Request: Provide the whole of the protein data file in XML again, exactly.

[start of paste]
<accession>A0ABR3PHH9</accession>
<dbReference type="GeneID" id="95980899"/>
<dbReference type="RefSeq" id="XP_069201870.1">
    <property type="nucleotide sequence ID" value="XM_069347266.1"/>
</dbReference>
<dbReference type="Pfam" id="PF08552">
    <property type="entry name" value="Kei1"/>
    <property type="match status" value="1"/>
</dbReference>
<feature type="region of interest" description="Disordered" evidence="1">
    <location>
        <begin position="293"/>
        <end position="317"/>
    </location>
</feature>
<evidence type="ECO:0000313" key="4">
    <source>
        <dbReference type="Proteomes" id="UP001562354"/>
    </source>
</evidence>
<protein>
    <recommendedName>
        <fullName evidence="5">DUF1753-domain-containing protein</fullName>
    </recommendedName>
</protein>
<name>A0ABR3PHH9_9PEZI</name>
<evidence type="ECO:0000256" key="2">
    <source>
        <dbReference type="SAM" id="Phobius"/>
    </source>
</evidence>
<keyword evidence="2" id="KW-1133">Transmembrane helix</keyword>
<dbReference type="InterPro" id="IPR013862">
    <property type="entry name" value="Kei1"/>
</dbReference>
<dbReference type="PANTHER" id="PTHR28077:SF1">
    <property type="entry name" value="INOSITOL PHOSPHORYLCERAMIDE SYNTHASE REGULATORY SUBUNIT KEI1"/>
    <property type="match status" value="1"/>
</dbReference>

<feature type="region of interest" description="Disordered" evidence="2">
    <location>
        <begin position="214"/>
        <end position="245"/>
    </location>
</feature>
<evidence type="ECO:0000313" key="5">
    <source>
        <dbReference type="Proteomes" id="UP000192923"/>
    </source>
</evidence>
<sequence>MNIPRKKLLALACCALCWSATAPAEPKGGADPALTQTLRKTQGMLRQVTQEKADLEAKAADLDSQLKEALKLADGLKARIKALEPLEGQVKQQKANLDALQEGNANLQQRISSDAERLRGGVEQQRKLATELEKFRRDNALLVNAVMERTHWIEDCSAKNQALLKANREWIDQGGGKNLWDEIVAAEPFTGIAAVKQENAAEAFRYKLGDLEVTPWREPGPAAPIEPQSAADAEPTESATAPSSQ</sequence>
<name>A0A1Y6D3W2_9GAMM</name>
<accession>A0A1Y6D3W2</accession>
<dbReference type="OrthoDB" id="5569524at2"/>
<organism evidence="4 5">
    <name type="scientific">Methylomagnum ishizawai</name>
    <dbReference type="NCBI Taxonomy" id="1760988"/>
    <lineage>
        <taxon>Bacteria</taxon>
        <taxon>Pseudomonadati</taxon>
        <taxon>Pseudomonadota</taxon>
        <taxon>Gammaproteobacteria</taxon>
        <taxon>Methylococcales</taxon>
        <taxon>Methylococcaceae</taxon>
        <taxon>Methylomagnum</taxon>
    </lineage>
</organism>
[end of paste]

<accession>A0ABR3PHH9</accession>
<dbReference type="GeneID" id="95980899"/>
<dbReference type="RefSeq" id="XP_069201870.1">
    <property type="nucleotide sequence ID" value="XM_069347266.1"/>
</dbReference>
<dbReference type="Pfam" id="PF08552">
    <property type="entry name" value="Kei1"/>
    <property type="match status" value="1"/>
</dbReference>
<feature type="region of interest" description="Disordered" evidence="1">
    <location>
        <begin position="293"/>
        <end position="317"/>
    </location>
</feature>
<evidence type="ECO:0000313" key="4">
    <source>
        <dbReference type="Proteomes" id="UP001562354"/>
    </source>
</evidence>
<protein>
    <recommendedName>
        <fullName evidence="5">DUF1753-domain-containing protein</fullName>
    </recommendedName>
</protein>
<name>A0ABR3PHH9_9PEZI</name>
<evidence type="ECO:0000256" key="2">
    <source>
        <dbReference type="SAM" id="Phobius"/>
    </source>
</evidence>
<keyword evidence="2" id="KW-1133">Transmembrane helix</keyword>
<dbReference type="InterPro" id="IPR013862">
    <property type="entry name" value="Kei1"/>
</dbReference>
<dbReference type="PANTHER" id="PTHR28077:SF1">
    <property type="entry name" value="INOSITOL PHOSPHORYLCERAMIDE SYNTHASE REGULATORY SUBUNIT KEI1"/>
    <property type="match status" value="1"/>
</dbReference>

<feature type="region of interest" description="Disordered" evidence="2">
    <location>
        <begin position="214"/>
        <end position="245"/>
    </location>
</feature>
<evidence type="ECO:0000313" key="5">
    <source>
        <dbReference type="Proteomes" id="UP000192923"/>
    </source>
</evidence>
<sequence>MNIPRKKLLALACCALCWSATAPAEPKGGADPALTQTLRKTQGMLRQVTQEKADLEAKAADLDSQLKEALKLADGLKARIKALEPLEGQVKQQKANLDALQEGNANLQQRISSDAERLRGGVEQQRKLATELEKFRRDNALLVNAVMERTHWIEDCSAKNQALLKANREWIDQGGGKNLWDEIVAAEPFTGIAAVKQENAAEAFRYKLGDLEVTPWREPGPAAPIEPQSAADAEPTESATAPSSQ</sequence>
<name>A0A1Y6D3W2_9GAMM</name>
<accession>A0A1Y6D3W2</accession>
<dbReference type="OrthoDB" id="5569524at2"/>
<organism evidence="4 5">
    <name type="scientific">Methylomagnum ishizawai</name>
    <dbReference type="NCBI Taxonomy" id="1760988"/>
    <lineage>
        <taxon>Bacteria</taxon>
        <taxon>Pseudomonadati</taxon>
        <taxon>Pseudomonadota</taxon>
        <taxon>Gammaproteobacteria</taxon>
        <taxon>Methylococcales</taxon>
        <taxon>Methylococcaceae</taxon>
        <taxon>Methylomagnum</taxon>
    </lineage>
</organism>